The FBI on Friday released a two-page document that sheds some light on what former FBI Director James Comey briefed to President-Elect Donald Trump and President Obama regarding the infamous Steele dossier.
The document, first reported by Politico, asserts that Christopher Steele, the former British spy who compiled the dossier, was working “on behalf of private clients” in his investigation of Trump’s possible ties to Russia. His dossier contained “highly politically sensitive information,” according to the summary.
Steele, who is not identified by name in the heavily-redacted document, is also described as collecting information “from a layered network of identified and unidentified subsources, some of which has been corroborated in the past.”
Those characterizations are likely to draw the attention of Republicans, many of whom have accused the FBI of relying too heavily on Steele’s unverified reporting in its investigation of collusion between the Trump campaign and Russian government.
Steele was ultimately working for the Clinton campaign and DNC, not a private client. And Steele’s use of some “unidentified” sources could raise questions about his collection methods.
A former MI6 officer, Steele was hired in June 2016 to investigate Trump’s ties to Russia. His immediate employer was Fusion GPS, an opposition research firm that was working for Perkins Coie, the law firm that represented the Clinton campaign and DNC. Steele, who is unable to travel to Russia because of his past work there, relied on intermediaries to obtain information about Trump and his advisers.
Republicans have blasted the FBI for failing to disclose who hired Steele to the Foreign Intelligence Surveillance Court in applications to conduct surveillance on former Trump campaign adviser Carter Page.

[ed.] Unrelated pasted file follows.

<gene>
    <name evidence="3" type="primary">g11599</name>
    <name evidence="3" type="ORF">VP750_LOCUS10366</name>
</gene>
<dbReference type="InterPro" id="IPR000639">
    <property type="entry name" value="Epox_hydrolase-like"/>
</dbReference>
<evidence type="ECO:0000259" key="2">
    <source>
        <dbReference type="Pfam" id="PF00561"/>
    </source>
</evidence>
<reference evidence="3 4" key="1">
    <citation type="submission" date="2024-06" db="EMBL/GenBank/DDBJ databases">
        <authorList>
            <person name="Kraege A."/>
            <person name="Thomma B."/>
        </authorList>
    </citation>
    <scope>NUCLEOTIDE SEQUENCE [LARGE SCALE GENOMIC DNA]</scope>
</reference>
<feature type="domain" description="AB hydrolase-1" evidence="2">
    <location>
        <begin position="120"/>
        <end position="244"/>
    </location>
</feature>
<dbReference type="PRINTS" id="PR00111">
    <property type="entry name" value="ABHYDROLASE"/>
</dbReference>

The applications for the warrants note that Steele was working for someone who opposed Trump’s campaign, but did not identify Fusion GPS, the Clinton team or DNC. Comey and Democrats have argued that it was only important for surveillance court judges to know that the information about Trump was coming from someone who opposed his campaign.
The two-page summary, which Politico obtained through a Freedom of Information Act lawsuit, is heavily redacted and does not reveal many details about what Comey told Trump during their now-infamous Jan. 6, 2017 meeting at Trump Tower.
Comey visited Trump with three other intelligence community chiefs, but stayed behind to speak with the president-elect about Steele’s report. Comey has said that he told Trump about Steele’s claim that the Kremlin had blackmail material on Trump. The dossier claims that the Russian government has video of Trump with prostitutes at a Moscow hotel in 2013. Trump has vehemently denied it, and no evidence has come forward supporting the allegation.
Trump was only in Moscow for one night during the trip in question. People with him on the trip have said that he had a very narrow window of opportunity to engage in the conduct alleged by Steele because he was in his hotel room for only around five hours.
The FBI document also reveals that Steele had been compensated by the bureau “for previous reporting over the past three years.”
The summary also noted that Steele’s dossier “appears to have been acquired by multiple Western press organizations starting in October.”
Steele and Fusion GPS met at least as early as September 2016 with reporters from several news outlets. Page, the former Trump campaign aide who is discussed throughout the dossier, has said he first received a media request about the dossier’s allegations on July 26, 2016. The reporter, who worked for The Wall Street Journal, asked Page whether he met in Russia earlier that month with Igor Sechin and Igor Diveykin, two Kremlin insiders.